Compared to other countries, we are doing better than the EU, Russia, and Japan. India and China have been doing humongous growth over the last decade, so they pulled up closer to us, although we are still ahead by maybe 3X in the GNP department. Ten years ago we were ahead by 10X. Both India and China have 3X our population, so we can expect them to remain competitive for the forseeable future.
But, all and all, the numbers say the US is doing OK. There are a horde of lefty greenie pundits who have been crying gloom and doom, but they are just saying it, the numbers disagree.

Thursday, April 14, 2011

Have the 18 wheelers burn natural gas

That's T. Boone Pickens plan, as reported in Forbes.
It makes a certain amount of sense. Natural gas tanks are huge compared to gas tanks. The big 18 wheeler tractors have plenty of space for the bulky tankage. Much easier than fitting a natural gas tank into a Corolla.
The writer estimates that converting the truck's diesel engine to natural gas would cost $60,000 a truck. That's damn high. I bought an entire new V8 engine for $3000 a few years ago. Then he thinks the government should pay for the conversion.
Apparently the conversion to natural gas amounts to converting the diesel to a spark ignition engine, and reducing the compression ratio from 18:1 down to 10:1. That's gonna cost you fuel economy, big time. I'd want to see some test results showing fuel consumption on the natural gas converted engine. Would the converted mill be more economical than stock diesel? At what prices for natural gas and for diesel fuel?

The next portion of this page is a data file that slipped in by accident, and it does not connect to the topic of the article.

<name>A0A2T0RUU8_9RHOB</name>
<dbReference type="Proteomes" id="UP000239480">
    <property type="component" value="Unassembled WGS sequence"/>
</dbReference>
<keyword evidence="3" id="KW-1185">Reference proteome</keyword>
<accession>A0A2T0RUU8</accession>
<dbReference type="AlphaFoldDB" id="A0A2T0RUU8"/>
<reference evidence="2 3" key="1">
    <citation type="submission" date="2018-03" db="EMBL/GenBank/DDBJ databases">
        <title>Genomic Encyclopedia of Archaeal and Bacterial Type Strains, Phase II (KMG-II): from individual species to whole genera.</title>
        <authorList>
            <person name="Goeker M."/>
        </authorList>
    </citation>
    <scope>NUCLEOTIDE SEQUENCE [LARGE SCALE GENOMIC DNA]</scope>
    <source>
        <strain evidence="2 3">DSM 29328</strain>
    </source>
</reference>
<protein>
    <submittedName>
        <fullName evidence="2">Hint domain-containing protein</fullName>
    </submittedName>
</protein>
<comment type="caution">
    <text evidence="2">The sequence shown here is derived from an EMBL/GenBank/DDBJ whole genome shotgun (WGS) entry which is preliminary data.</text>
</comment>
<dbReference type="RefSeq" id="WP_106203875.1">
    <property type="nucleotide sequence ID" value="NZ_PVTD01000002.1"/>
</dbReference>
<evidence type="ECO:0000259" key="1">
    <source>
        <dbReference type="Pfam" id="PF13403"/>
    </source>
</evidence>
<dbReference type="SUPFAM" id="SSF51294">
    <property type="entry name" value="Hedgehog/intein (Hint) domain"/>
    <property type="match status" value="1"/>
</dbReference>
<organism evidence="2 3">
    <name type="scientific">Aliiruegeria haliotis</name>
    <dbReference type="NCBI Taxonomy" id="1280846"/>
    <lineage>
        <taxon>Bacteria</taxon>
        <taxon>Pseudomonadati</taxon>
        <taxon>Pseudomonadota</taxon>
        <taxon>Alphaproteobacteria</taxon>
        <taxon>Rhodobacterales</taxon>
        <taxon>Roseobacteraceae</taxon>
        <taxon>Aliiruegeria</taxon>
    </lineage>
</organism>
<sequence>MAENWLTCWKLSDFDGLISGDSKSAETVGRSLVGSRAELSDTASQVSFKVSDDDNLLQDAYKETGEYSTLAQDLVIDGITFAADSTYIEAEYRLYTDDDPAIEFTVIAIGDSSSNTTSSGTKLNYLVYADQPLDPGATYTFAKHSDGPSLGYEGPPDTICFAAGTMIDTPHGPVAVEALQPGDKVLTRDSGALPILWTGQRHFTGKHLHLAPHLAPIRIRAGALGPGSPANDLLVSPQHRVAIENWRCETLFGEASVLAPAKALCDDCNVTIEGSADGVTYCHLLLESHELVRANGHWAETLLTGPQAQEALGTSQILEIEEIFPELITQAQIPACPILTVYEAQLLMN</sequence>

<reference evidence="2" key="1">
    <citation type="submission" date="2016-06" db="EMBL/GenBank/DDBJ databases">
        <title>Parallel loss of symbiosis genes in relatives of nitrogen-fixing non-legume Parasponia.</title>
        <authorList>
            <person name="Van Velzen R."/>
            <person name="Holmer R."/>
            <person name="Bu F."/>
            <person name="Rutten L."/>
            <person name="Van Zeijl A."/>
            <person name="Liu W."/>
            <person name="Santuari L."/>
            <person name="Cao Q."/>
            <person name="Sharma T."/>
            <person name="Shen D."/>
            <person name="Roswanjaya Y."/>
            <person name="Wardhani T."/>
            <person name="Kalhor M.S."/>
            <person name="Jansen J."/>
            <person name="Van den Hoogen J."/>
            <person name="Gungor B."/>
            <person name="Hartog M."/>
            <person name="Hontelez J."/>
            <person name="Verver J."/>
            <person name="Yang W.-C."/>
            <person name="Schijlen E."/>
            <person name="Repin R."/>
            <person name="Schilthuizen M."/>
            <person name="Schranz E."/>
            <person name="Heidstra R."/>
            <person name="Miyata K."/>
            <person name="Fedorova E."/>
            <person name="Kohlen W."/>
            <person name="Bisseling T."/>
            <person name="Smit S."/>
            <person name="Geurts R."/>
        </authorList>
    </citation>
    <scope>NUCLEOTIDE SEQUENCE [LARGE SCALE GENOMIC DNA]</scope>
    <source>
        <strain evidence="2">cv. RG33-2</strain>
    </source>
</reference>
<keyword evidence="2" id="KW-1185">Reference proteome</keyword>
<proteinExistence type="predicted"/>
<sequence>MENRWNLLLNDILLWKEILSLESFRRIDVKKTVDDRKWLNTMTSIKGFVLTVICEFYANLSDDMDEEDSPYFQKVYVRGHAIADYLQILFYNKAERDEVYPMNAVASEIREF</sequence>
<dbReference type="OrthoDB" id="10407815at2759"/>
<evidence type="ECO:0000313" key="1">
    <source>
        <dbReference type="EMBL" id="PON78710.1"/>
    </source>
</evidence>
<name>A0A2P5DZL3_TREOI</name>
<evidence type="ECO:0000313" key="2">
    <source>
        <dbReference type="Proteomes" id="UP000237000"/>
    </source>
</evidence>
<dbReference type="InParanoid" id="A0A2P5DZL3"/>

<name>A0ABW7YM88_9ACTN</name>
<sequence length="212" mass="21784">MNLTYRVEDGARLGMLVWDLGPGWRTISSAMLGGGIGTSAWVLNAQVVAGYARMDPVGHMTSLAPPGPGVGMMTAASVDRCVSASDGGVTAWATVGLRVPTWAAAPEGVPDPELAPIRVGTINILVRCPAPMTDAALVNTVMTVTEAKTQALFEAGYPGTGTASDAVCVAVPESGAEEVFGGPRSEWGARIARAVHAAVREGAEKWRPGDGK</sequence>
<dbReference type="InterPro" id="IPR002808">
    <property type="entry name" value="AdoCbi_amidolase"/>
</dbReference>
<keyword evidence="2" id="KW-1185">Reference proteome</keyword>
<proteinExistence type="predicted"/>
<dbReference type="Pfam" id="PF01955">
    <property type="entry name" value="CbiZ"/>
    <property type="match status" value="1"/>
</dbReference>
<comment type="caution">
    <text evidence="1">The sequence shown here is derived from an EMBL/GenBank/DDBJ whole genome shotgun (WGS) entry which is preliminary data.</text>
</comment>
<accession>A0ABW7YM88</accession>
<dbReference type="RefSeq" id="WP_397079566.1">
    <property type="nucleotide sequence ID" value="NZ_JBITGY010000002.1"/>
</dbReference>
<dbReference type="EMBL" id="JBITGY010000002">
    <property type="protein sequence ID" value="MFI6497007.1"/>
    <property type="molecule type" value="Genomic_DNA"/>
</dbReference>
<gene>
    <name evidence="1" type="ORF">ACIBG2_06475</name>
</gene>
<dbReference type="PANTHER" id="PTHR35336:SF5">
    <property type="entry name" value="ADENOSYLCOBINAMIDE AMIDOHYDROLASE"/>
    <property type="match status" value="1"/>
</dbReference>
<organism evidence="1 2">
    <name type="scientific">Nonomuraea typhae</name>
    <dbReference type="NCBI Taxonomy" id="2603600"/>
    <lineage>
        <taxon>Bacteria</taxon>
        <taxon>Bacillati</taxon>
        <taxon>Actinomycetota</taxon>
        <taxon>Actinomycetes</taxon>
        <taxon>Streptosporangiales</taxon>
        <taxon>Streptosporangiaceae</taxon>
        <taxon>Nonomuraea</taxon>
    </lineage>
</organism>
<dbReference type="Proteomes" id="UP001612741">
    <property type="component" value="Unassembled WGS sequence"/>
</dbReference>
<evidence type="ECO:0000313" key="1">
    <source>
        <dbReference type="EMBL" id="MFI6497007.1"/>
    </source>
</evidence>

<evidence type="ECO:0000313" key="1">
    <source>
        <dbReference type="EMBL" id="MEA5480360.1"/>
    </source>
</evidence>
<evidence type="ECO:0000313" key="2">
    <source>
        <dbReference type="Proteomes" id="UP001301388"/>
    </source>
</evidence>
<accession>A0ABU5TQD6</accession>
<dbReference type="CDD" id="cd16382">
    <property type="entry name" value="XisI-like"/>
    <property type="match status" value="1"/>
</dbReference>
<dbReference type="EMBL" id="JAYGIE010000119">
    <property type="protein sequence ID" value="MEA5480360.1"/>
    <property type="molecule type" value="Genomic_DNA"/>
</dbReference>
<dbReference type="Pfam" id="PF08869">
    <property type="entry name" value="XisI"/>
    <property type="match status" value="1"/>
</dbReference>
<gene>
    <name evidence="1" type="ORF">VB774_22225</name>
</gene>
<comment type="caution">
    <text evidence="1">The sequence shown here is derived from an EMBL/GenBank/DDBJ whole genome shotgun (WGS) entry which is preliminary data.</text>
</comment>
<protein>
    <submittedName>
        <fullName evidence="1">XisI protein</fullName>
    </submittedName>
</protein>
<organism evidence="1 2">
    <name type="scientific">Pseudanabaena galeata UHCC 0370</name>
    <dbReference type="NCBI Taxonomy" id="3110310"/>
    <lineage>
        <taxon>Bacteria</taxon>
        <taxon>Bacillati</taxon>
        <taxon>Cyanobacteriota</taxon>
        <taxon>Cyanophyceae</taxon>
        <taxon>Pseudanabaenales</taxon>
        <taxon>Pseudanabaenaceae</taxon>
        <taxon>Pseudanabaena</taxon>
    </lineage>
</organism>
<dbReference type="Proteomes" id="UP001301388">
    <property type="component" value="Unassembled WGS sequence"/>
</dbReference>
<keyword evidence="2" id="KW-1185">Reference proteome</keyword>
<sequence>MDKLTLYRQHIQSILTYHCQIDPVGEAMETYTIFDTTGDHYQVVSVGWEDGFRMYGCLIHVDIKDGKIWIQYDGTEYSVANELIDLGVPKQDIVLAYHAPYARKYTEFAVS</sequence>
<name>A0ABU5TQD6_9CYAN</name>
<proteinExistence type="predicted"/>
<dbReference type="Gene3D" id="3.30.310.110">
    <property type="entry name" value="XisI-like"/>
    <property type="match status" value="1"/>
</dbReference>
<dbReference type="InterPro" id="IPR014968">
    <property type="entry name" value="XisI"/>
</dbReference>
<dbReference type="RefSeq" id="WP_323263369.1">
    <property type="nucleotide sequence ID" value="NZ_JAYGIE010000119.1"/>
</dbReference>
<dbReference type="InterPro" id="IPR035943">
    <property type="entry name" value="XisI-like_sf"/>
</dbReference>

And, the chicken and the egg problem. Truck stops don't supply natural gas right now. They won't until there are some customers for the stuff. Truckers won't convert until there is a refueling infrastructure to keep 'em running.

Expenditures Rise to meet Income (Parkensen)

Medical care is like that. If the funds are there, they will be spent. Make more funds available, and they get spent too. You can always do another CAT scan (just to be sure), do more blood work (something might develop), make another office appointment (see how the patient is doing), prescribe another medicine (just in case). Then you can add more costly safety requirements. Such as requiring the air conditioning in hospitals hold the temperature to plus or minus one degree, no matter what the temperature is outside. Or requiring that even doctor's offices have backup electrical generators.
Medicare has no limit on payouts. Medics submit bills and Medicare pays them. With a deep pocket paying, a lot of medical stuff gets done, and billed, and paid for.
Congressman Paul Ryan has proposed a way to cut medicare costs. Seniors would be given money or vouchers to purchase health insurance. Where do the savings come from? Healthy seniors would tend to purchase "hospitalization only" plans and pay routine costs out of pocket. "Hospitalization only" plans are only $3000 a year, where as the "cover everything" plans are $14,000 a year (last year's prices, tomorrow's will be higher). Patients tend to refuse costly treatments when they have to pay for them. That's where the savings come from.
Medics hate this. They have to put on their best bedside manner and convince needy patients to dig into their own pockets to pay for pills or scans or blood work. Medics like to prescribe and not have the patient worrying about the expense. Improves the doctor-patient relationship no end.
So, is the Ryan plan a good deal for seniors and the country as a whole?
Depends. Ryan's plan puts a hard cap on the government's liabilities. Uncle chips in so much and no more. Patient pays the rest. This is good for the country as a whole. This country spends twice as much on health care as any other country in the world and we don't get anything for it. We would be better off directing that money into economic development, research and development, infrastructure, education, or other worthy causes.